In reality, I went to the National Gallery and then spent the afternoon wandering around the Leicester Square and Covent Garden areas of London.

Since it was Sunday and things don’t open early on Sundays and after the whole ankle debacle, I slept in a bit. I was hoping that the rest would magically make my ankle all better. Sadly, that was not the case. This morning even putting weight on it hurt, but I got myself ready, took some ibuprofen and limped out the door. About 30 minutes into my day my ankle had mostly adjusted to walking and only going up and down stairs hurt. I’m wondering if a) the ibuprofen kicked in b) the exercise helped the ankle or c) my ankle went numb from all the walking. I guess tomorrow I’ll find out how much help or damage I did.

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I’m so glad that I did the guided tour at the National Gallery. I learned so much more about the art periods, what to look for in a piece of art and the conventions of the time. I’m definitely going to try and do tours at the Tate and Victoria Albert museum.

When the guided portion was over, I checked out the Close Examination: Fakes, Mistakes & Discoveries exhibit that was going on. I’ll admit that visual art isn’t really my thing — it doesn’t speak to me. But between the tour and the exhibit, which talked about the controversies surrounding different paintings, I found it all very fascinating.

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Post-tour I went in search of food and a place to check out my guide book and plan the rest of my afternoon. It was then that I discovered I had left my book at home. I decided that it would be too costly, both in time and effort, to return for the book, so I spent the afternoon checking out Leicester Square and Covent Garden.

I visited the TKTS booth and to see about Billy Elliot and it will cost about 40 pounds. I’m pretty sure I’m going to suck it up and do it on either Tuesday or Wednesday evening. I’m not big on knick-knacks and I’ve been eating as cheaply as possible, so it will be my splurge of the trip.

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In Leicester Square there was an event sponsored by Cadbury Eggs going on. They had these big slides and two teams, stripes and spots, raced down the slide and whoever shot a basketball into the hoop first won.

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Next up, Covent Gardens. It’s basically one of the big shopping areas. Not quite as upscale as Oxford, but still plenty of places to spend money. I mainly window-shopped.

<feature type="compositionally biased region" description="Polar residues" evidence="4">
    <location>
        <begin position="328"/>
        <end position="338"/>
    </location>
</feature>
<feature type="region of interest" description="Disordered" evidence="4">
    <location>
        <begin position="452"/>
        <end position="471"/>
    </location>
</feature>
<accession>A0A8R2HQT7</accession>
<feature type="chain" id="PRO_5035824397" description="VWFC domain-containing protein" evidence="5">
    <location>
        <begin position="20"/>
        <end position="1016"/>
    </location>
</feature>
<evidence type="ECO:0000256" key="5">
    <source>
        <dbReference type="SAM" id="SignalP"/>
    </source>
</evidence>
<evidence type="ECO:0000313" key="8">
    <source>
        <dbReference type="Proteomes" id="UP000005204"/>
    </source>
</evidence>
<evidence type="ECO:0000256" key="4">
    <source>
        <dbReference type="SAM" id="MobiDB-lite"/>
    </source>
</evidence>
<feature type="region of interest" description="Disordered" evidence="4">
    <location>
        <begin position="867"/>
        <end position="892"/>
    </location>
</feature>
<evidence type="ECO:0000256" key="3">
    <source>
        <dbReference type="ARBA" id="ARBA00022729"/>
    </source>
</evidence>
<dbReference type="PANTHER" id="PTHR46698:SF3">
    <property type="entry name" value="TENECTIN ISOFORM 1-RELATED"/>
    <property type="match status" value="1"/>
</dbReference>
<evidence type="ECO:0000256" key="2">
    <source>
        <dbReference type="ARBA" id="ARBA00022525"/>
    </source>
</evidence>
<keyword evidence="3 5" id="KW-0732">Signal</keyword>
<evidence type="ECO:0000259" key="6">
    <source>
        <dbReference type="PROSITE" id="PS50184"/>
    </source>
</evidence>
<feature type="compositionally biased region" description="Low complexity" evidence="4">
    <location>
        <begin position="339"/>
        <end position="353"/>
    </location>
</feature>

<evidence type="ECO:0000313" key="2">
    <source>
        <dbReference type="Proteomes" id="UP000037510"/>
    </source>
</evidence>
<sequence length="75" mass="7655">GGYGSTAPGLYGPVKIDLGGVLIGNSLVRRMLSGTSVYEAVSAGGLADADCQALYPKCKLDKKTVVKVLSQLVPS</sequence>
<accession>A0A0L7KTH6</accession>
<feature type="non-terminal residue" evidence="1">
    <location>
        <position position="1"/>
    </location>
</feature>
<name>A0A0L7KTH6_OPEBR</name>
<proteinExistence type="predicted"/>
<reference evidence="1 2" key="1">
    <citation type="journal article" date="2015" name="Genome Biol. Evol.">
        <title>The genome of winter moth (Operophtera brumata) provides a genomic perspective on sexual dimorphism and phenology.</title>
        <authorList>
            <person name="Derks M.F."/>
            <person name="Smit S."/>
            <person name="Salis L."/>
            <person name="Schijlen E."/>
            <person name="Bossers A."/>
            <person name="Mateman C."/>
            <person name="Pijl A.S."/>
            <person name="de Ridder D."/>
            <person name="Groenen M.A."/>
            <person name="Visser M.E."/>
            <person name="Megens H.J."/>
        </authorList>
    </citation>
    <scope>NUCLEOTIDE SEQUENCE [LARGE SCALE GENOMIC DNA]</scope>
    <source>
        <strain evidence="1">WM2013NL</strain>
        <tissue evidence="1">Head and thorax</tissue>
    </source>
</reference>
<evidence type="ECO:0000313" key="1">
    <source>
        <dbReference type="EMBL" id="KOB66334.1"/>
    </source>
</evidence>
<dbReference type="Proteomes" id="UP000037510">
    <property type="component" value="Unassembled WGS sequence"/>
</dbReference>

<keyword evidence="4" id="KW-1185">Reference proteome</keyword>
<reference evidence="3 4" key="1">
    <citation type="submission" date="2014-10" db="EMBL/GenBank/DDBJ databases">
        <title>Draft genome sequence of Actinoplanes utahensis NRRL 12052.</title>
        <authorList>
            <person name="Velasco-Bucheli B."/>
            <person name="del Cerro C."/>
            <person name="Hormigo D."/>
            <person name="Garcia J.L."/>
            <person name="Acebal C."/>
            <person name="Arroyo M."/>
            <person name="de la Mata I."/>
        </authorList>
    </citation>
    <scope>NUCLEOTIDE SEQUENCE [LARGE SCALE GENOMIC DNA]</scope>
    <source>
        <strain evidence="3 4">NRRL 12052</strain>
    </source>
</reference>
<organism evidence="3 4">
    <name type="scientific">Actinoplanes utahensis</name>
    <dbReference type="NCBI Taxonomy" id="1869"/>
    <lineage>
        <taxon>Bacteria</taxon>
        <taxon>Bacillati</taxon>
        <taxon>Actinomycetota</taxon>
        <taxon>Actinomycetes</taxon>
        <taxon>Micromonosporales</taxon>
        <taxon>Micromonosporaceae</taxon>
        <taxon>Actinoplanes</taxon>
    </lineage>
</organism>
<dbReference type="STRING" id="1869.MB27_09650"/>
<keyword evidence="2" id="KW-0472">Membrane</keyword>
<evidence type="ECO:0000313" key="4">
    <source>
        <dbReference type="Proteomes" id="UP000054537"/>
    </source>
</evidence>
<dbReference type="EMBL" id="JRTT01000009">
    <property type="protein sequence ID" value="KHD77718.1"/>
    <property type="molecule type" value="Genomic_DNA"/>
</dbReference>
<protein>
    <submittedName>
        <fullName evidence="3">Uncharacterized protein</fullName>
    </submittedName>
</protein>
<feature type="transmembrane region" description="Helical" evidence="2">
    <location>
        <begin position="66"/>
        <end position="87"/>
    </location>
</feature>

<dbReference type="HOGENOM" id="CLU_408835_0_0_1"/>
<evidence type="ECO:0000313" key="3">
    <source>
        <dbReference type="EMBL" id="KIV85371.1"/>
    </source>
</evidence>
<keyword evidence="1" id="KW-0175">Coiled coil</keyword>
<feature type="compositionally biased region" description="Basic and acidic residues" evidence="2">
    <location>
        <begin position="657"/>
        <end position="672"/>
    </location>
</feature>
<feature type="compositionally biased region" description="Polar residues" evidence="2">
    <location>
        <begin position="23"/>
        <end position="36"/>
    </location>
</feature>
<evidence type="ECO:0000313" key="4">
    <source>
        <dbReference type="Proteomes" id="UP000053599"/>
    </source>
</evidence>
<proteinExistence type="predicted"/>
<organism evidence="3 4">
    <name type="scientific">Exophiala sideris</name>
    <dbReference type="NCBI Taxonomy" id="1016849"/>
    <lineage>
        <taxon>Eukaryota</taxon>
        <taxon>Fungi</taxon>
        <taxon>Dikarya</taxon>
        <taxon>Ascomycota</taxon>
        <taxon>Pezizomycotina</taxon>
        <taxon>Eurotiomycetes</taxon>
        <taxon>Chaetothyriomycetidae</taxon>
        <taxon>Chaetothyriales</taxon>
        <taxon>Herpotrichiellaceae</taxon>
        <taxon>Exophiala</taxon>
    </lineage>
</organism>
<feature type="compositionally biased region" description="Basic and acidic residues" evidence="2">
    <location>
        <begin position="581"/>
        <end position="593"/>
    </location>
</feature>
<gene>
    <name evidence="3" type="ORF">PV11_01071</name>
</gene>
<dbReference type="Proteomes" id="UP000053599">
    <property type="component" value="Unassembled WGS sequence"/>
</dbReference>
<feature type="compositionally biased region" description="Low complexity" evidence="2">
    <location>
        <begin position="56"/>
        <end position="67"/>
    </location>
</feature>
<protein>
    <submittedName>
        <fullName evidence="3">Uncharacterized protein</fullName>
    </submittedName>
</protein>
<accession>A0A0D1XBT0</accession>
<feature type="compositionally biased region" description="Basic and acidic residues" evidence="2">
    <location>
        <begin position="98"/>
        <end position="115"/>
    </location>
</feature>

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The Brits love their ice cream. There are ice cream trucks and stands everywhere!

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Perhaps this was inspiration for St. Mungo’s Hospital for Magical Maladies and Injuries?

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I immediately thought of C when I saw this store. I wish I had more patience to sift through the clothes, maybe I would have found something cute.

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So many weird and random street performers everywhere!

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The official Covent Garden shopping area.

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I grabbed some coffee and a granola bar in the afternoon and wrote postcards and people watched for a while.

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This rowdy group of people walked by cheering for Lithuania.

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And then I resumed shopping…

[David and Goliath]
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For H.

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I also made the terrible discovery that Lush in the UK is cheaper than Lush in the US, even after the pound to dollar conversion. I ended up buying a couple things I’ve been eyeing for a while.

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Scarves!

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Best name for a frozen yogurt shop ever.